Local farmers weigh in on Agricultural Right to Repair Act

  • Matt Demarco operates a backhoe at Diemand Farm in Wendell on Monday. Co-owner Anne Diemand Bucci said the Mormon Hollow Road farm operates primarily with older equipment, allowing it to be spared from needing to bring its equipment to dealerships for repairs that involve certain software tools. Staff Photo/Paul Franz

  • Matt Demarco pictured with a backhoe at Diemand Farm in Wendell on Monday. Co-owner Anne Diemand Bucci said the Mormon Hollow Road farm operates primarily with older equipment, allowing it to be spared from needing to bring its equipment to dealerships for repairs that involve certain software tools. Staff Photo/Paul Franz

  • Atlas Farm owner Gideon Porth, pictured with Kelly Hickey, who now owns the farm store in South Deerfield. Porth said the consolidation of dealerships selling agricultural equipment has impacted his farm. Staff File Photo/Paul Franz

Staff Writer
Published: 3/1/2022 2:43:51 PM
Modified: 3/1/2022 2:43:55 PM

A bill recently introduced in the U.S. Senate aims to end some current restrictions on the farming repair market, improving farmers’ ability to repair their equipment independently.

The Agricultural Right to Repair Act was introduced in February by Sen. Jon Tester, D-Montana, and has since been strongly backed by the Massachusetts Public Interest Research Group (MassPIRG). According to the text of the bill, equipment manufacturers would be required to make available certain documentation, parts, software and tools with respect to electronics-related agricultural equipment.

“Much like everything else in our modern lives, tractors, combines and all sorts of agricultural equipment run on software,” Janet Domenitz, director MassPIRG, said in a recent webinar, where she introduced the research group’s latest report, Deere in the Headlights II. “The implementation of new technology should be helping farmers increase their yields, make their operations more efficient. … But manufacturers withhold certain software tools necessary to fix agricultural equipment.”

This often leads to farmers relying on dealers for such repairs, she said.

“That means they have to deal with repair delays that can threaten the viability of their crop and … affect their bottom line and their livelihood, while paying whatever the dealer wants to charge,” Domenitz said.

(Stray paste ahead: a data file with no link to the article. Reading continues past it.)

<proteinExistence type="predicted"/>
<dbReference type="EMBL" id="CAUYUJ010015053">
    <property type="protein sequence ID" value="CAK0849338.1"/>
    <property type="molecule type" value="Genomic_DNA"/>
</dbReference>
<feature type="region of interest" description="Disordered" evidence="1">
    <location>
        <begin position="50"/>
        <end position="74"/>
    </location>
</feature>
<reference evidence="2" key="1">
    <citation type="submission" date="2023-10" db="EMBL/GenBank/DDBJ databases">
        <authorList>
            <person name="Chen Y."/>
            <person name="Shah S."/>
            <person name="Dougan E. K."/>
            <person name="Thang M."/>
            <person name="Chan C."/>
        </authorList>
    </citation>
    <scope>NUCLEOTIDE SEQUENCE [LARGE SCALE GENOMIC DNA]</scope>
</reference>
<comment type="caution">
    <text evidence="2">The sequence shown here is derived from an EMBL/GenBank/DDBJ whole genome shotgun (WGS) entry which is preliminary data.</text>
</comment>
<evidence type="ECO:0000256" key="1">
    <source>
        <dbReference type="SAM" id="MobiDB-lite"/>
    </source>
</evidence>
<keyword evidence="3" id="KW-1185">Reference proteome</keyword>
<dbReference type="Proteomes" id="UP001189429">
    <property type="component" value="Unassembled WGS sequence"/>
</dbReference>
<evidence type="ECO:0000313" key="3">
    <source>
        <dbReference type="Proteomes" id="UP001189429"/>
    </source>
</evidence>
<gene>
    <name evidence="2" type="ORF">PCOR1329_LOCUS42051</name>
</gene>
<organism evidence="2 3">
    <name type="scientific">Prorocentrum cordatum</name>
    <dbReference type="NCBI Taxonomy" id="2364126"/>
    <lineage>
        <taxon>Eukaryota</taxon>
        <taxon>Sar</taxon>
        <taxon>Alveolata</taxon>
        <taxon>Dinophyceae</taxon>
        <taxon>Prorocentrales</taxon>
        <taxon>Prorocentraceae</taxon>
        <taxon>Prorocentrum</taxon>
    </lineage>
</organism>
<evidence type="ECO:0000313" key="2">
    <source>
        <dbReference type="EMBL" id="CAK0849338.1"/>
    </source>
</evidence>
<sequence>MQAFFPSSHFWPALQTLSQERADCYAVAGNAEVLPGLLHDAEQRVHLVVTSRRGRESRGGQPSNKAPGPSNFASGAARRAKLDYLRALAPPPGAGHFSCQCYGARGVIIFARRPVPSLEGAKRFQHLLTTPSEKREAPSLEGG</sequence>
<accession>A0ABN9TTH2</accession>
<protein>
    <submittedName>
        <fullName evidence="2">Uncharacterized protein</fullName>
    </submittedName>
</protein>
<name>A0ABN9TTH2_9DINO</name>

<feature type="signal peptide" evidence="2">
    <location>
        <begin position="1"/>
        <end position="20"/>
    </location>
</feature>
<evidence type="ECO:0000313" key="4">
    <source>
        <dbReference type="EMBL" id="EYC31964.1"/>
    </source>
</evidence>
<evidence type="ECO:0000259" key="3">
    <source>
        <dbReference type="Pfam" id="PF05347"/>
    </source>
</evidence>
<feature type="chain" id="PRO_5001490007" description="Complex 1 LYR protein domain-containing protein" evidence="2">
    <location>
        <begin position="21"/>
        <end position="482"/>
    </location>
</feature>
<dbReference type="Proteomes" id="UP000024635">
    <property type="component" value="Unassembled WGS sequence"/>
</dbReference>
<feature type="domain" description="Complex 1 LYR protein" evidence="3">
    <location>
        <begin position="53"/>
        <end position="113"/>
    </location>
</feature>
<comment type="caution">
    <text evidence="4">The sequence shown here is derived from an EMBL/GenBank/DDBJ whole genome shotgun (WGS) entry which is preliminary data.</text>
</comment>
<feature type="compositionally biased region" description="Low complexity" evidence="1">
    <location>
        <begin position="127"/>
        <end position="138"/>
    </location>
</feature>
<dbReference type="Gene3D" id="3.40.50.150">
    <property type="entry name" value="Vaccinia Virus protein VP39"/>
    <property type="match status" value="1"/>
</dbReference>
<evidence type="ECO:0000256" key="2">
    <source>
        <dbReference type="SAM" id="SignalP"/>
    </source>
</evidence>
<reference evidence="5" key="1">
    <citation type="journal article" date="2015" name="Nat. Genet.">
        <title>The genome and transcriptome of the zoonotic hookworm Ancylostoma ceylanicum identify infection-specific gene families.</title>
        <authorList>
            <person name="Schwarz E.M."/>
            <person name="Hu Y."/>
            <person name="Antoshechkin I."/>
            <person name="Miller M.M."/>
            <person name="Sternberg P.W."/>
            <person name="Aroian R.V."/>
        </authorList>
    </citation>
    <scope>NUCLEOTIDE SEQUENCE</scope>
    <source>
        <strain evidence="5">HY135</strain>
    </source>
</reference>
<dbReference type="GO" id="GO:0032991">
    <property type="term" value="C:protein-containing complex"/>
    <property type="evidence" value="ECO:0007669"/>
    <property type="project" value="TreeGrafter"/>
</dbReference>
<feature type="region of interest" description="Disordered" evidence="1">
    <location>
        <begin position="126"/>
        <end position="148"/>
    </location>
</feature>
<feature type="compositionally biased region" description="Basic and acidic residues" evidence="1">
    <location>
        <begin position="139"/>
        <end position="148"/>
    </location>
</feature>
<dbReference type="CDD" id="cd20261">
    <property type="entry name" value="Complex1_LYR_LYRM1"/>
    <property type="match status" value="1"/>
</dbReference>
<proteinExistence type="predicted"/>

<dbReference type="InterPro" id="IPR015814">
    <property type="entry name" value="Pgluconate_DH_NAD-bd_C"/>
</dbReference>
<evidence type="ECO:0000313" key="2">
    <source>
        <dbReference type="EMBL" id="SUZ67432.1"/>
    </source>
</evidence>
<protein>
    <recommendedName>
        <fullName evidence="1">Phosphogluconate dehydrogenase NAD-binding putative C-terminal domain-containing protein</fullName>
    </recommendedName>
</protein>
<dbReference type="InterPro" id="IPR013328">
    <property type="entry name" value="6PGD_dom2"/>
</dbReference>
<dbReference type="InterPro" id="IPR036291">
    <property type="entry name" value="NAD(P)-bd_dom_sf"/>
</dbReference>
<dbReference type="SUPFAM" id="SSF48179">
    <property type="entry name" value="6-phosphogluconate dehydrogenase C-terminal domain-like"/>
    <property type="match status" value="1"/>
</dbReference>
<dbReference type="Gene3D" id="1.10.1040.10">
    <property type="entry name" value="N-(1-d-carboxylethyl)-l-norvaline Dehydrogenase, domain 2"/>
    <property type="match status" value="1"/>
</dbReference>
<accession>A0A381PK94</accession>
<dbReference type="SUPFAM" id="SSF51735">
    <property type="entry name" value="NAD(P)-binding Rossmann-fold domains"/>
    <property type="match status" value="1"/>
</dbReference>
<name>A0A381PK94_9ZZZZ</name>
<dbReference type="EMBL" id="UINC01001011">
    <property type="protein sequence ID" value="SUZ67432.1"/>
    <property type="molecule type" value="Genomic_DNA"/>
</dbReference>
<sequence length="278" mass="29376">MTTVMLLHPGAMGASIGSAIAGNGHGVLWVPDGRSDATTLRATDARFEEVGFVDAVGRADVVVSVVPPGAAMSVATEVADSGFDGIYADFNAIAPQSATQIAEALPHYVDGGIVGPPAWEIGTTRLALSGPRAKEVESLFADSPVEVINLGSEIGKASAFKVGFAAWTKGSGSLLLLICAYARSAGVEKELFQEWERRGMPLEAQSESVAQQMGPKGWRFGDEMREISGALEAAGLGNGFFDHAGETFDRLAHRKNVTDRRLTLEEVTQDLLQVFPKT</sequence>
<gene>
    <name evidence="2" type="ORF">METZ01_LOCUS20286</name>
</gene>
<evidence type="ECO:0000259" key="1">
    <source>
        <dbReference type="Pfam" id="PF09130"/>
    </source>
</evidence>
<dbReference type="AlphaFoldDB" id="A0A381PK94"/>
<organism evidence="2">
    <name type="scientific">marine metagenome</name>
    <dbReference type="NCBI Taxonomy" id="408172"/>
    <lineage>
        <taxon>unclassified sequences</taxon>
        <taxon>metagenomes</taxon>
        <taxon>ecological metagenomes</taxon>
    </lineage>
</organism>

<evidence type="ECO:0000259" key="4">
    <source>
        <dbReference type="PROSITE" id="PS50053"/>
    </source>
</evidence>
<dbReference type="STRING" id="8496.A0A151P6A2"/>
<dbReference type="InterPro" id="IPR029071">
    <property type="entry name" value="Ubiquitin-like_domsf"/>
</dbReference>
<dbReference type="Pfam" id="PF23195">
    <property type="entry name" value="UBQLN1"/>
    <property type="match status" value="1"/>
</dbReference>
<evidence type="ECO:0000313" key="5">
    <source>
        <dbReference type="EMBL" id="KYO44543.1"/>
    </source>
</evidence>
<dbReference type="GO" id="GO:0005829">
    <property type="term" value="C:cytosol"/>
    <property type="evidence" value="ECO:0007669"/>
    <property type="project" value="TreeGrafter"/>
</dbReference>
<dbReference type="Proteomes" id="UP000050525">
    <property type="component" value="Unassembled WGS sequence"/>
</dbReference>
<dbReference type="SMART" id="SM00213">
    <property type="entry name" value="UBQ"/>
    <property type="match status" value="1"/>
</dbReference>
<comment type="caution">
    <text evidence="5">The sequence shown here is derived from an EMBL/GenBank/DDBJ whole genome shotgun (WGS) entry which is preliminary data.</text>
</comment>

The Deere in the Headlights II report analyzes dealership data from the country’s top agricultural equipment manufacturers, including John Deere, Case IH, AGCO and Kubota.

“What we found is dealership consolidation is making this problem worse,” she said. “Put simply, dealership consolidation is further reducing farmers’ repair choices, making the problems they already face from repair restrictions that much worse.”

Sean Kane, founder of Safety Research & Strategies — and a part-time farmer in eastern Massachusetts — said in his experience, many farmers are looking for older machines as a result of the challenges associated with repairing newer machines.

“The technology brings a lot of promises and a lot of advances that can be helpful, but at the same time, if you can’t keep things moving, and you have to rely on a dealership and a process that you have no control of — and no ability to repair on your own — that’s going to end up a disaster,” Kane said.

In Wendell, Anne Diemand Bucci, co-owner of Diemand Farm, said at this point, the farm on Mormon Hollow Road is spared by the fact it operates primarily with older equipment.

“Newer tractors have computers,” she said. “That’s making it so farmers can’t do their own repairs. … At some point, it will affect us.”

And that’s why the Agricultural Right to Repair Act is so important, Domenitz said.

“Right to Repair reforms would provide farmers, independent mechanics and even competing manufacturer technicians with access to the physical and software tools to fix their stuff and get back to work,” Domenitz said.

As for the major consolidation of dealerships, Domenitz said it’s not something she likes to see happen.

“I think it’s a drag when conglomerates take over, and they put a lot of small business out,” she said. “We’re all in support of the little person … to be able to make a living helping out their neighbors… in the smaller communities.”

Gideon Porth, owner of Atlas Farm, said the consolidation of dealerships has already had an impact on his farm in South Deerfield.

“When I first started farming in the valley, we had a number of local repair shops, and they’ve either shut down or consolidated,” Porth explained. “The big companies that are operating now are hard to deal with.”

Porth said while he wasn’t aware of the Agricultural Right to Repair bill, “it would be a welcome thing.”

“We used to rely on a couple of local dealerships that have closed,” he recounted. “It’s definitely had an impact — we can’t wait six months on parts.”

Reporter Mary Byrne can be reached at mbyrne@recorder.com or 413-930-4429. Twitter: @MaryEByrne.


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